CHP’s old guard dies hard
One of the bitter jokes on Turkish social media yesterday was that the best 58th birthday present Prime Minister Tayyip Erdoğan could have asked for was the congress of the main opposition Republican People’s Party (CHP) in Ankara. The joke had some truth in it; the polarization within the CHP was so visible that it could only please the Prime Minister.
The congress was to amend the party regulations, as promised by its leader Kemal Kılıçdaroğlu when he was elected in 2010, to “bring democracy first to the party” and then to the country. Because he did not attempt to call for a congress, the inner-party opposition called for it first, and he had to make a counter-move by calling for a separate congress (yesterday’s), a day before the opposition one. It is indeed complicated, because what is called in-house opposition is the old guard of the CHP, lead by the former secretary general Önder Sav, who had ruled the party with exactly the same regulations that are considered anti-democratic now. To add a pinch of farce into this political drama, it was Sav who helped Kılıçdaroğlu topple the former chairman Deniz Baykal in 2010, when the latter was hit by a bedroom tape recording, allegedly showing him together with a CHP deputy (and a former private secretary). It is Sav now seeking Baykal’s support against Kılıçdaroğlu. (Another joke on Turkish social media yesterday was that the state run television station TRT gave live coverage to Sav’s press conference – only slightly less than PM Erdoğan’s - something he never enjoyed when he used to rule the CHP).
When a CHP deputy, namely İsa Gök, objected to Kılıçdaroğlu declaring that there were enough delegates to open the congress, he was jostled by other party delegates and pushed out of the hall, to take his place next to Sav during the mentioned press conference. That was actually the scene that prompted the “Birthday present to Erdoğan” jokes.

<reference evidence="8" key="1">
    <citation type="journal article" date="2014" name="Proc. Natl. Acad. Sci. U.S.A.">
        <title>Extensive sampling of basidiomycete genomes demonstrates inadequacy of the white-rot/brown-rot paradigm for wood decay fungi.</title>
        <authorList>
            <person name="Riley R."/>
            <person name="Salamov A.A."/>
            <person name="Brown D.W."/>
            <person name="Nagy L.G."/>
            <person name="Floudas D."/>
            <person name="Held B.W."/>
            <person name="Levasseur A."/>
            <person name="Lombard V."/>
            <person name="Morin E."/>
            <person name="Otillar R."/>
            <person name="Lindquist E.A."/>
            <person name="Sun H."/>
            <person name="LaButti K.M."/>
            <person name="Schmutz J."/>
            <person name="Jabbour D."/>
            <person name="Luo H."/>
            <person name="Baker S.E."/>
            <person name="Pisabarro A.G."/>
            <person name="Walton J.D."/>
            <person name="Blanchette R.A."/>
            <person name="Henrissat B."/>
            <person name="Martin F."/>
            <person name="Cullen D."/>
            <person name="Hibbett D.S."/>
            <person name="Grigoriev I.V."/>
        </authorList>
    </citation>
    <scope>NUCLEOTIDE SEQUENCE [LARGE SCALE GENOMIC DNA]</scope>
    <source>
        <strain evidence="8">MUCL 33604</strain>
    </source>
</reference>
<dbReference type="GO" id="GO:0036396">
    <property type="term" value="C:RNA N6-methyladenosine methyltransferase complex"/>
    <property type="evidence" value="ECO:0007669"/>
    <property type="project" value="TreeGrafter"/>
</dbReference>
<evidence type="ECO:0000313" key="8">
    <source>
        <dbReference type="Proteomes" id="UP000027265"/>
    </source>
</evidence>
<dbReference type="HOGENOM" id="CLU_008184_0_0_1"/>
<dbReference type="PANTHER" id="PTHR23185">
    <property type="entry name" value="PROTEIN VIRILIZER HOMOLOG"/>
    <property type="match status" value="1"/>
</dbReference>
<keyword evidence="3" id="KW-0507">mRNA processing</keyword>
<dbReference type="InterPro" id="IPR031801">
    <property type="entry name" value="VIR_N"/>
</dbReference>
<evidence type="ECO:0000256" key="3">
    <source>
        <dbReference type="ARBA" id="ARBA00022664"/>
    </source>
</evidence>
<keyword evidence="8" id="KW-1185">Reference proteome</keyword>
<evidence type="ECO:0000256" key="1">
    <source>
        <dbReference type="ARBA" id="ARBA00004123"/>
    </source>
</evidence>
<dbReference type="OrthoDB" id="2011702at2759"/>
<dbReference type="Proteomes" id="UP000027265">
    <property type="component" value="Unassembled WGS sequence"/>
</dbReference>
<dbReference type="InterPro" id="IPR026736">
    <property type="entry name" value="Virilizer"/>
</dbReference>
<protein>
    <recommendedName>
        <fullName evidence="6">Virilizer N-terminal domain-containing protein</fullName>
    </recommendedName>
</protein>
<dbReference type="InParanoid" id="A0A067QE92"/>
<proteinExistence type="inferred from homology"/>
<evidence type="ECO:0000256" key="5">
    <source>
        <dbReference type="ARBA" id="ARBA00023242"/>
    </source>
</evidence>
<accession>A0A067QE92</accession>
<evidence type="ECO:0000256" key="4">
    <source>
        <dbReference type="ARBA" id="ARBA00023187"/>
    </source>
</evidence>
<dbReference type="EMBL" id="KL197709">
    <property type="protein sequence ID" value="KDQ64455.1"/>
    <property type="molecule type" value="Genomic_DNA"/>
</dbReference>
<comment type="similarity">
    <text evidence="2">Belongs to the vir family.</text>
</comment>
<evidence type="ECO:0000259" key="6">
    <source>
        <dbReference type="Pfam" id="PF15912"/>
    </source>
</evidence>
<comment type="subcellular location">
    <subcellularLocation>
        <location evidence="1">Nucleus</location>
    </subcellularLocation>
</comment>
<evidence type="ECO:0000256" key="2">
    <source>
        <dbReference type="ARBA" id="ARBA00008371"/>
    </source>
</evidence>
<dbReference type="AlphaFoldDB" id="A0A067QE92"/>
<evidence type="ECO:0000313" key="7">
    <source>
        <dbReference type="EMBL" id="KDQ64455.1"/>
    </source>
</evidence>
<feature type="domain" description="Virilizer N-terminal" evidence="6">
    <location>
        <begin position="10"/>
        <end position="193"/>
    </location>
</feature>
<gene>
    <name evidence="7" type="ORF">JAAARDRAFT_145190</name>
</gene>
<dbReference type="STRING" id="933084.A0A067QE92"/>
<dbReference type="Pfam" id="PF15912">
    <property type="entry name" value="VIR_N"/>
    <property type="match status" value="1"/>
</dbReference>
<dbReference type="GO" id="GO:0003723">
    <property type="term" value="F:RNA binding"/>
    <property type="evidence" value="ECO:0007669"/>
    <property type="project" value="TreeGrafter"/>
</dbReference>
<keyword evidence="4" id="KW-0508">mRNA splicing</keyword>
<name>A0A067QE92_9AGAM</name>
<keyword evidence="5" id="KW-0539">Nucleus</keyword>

The old guard opposition claims Kılıçdaroğlu is taking the CHP from its Kemalist core into treacherous waters; as the ruling Justice and Development Party (AK Parti) is putting more and more pressure on the opposition, using court cases like Ergenekon and Balyoz as leverage. To emphasize their point, they cite Kurdish-origin human rights activist Sezgin Tanrıkulu, or socialist trade union leader Süleyman Çelebi, or center-right young businessman Faik Tunay, who were all invited to the CHP before the 2011 elections.
Kılıçdaroğlu defends himself by saying that the CHP’s status quo was not enough to make it a viable alternative to the government. The party has to expand itself to more diverse parts of society to become a European-style social democratic party.
Sav believes the newcomers will leave the party eventually, and so it will be the old guard’s turn to rule once again. What Kılıçdaroğlu wants by the regulation amendments is to transform the party in such a way that no clique would be able to stay in power forever again. It seems that it will not be an easy task, with the planned congress in autumn getting nearer, at which delegates will vote for the next term’s CHP chairman.